In my years working on IT projects, I have gone from seeing my co-workers in the office every day to working from home. Now, we instant message or call each other daily to catch up on the day’s goals or work through a problem instead of walking over to each other’s cubicle. Having open conversations, building trust, and effectively communicating in a team is essential to a project’s success but what is the best way to do that when we work all over the world?
According to Global Workplace Analytics, the number of people who telecommute multiple days per week in the US has grown by nearly 140% since 2005. That’s a 60% jump when I originally published this post in 2015!
Not only are people working from home but project teams are becoming globalized with team members from countries such as the US, Germany, and India all working together. Besides making sure normal communication happens in a team, we have to thrive with the challenge of creating that communication and productivity with a remote workforce. We need to implement ways for effective and open team communication as the number of workers who telecommute grows each year.
After thinking about my remote working team and hearing other people’s stories, I have determined the top areas to focus on to bring the human element back to a virtual setting.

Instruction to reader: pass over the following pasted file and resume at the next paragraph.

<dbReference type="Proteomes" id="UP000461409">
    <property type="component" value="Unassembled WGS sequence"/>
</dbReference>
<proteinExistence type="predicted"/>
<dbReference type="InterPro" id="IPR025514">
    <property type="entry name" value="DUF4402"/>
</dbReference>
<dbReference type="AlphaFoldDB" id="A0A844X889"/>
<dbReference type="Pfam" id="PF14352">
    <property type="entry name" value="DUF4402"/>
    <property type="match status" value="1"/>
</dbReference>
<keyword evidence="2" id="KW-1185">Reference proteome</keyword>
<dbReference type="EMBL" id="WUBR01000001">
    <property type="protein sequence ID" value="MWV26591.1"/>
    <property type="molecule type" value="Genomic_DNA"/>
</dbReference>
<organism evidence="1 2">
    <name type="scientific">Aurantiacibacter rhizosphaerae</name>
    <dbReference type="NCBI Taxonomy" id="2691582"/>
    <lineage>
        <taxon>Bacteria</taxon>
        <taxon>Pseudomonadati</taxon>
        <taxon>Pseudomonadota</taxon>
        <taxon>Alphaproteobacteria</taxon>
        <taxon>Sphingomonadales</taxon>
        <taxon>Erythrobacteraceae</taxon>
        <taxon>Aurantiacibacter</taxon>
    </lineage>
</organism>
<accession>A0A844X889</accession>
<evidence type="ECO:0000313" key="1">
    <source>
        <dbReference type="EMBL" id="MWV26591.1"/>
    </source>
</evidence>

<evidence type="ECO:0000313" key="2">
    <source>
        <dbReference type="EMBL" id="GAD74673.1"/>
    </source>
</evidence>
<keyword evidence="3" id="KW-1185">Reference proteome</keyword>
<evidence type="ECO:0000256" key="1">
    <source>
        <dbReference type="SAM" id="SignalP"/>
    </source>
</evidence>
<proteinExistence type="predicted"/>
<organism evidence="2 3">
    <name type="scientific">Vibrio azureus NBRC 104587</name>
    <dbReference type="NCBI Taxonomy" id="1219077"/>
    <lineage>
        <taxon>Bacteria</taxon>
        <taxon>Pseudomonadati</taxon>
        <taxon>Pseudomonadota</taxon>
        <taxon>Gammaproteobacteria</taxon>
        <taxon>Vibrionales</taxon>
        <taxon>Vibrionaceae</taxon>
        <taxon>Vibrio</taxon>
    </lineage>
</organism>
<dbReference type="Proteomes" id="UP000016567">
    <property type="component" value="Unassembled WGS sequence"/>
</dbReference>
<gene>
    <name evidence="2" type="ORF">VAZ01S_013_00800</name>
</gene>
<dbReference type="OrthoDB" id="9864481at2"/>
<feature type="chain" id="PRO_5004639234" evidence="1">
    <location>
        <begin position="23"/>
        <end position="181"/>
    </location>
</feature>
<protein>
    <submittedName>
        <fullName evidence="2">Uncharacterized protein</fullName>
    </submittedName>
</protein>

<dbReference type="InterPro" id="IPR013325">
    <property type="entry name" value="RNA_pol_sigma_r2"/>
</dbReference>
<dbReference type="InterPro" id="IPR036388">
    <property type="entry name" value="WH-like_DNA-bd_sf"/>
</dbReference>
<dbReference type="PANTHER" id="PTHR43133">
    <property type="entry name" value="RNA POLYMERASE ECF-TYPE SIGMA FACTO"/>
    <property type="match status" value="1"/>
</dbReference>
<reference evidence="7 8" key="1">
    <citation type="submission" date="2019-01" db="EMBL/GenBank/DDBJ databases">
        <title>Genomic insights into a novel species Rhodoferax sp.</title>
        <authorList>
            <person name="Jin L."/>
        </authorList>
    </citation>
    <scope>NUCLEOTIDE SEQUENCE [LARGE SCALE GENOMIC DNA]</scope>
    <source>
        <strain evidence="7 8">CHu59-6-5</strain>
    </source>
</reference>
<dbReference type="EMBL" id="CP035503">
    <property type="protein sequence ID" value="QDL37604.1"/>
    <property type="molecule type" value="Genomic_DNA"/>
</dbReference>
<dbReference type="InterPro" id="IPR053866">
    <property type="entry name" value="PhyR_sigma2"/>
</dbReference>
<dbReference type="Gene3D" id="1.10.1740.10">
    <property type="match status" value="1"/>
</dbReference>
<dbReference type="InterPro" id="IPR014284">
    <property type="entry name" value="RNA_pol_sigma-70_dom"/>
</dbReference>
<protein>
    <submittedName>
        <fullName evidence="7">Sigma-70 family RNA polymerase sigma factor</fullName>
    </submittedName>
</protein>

3 Tips for Virtual Team Communication:
- Use tools in the cloud and promote visualization. Visual artifacts are a great tool for promoting communication whether the team is co-located or remote. Use of visual artifacts in the cloud help teams collaborate and provide transparency to the work being done, since the cloud is available at any time, on any device, globally. In one project, where our team was split at the office and at the Go Live site, we used an online Kanban board to visually display the work to be done. Other beneficial collaboration tools in the cloud are file hosting that lets team members edit documents online or companies’ own enterprise social network. An enterprise social network encourages co-workers to be self-empowered communicators and allows for real-time collaboration.
- Create communication rituals. One example is hosting a daily “stand up” when the most time zones overlap. Each individual team member describes their goal for the day and raises any challenges they are facing. This will not only clarify the work being accomplished by global team members but inspire individuals to reach out and help their teammates.
- Encourage healthy conversation: Creating healthy conversation across functional units, such as functional roles and developers, promotes partnerships where team members can work towards a common goal without fighting over their side’s values. When I work as a business analyst, sometimes I find a feature that doesn’t quite work from a user perspective. Instead of going directly to the defect tracker to log it as a design issue, I ping my developer partner and we talk about the feature together, decide on a change and implement it. These types of conversations create trust between team members and an understanding that the goal is a great working team.
How do you collaborate when working remotely? Let me know in the comments below or tweet me @lilyotron to what websites, apps, and tools you use work virtually while staying connected to coworkers.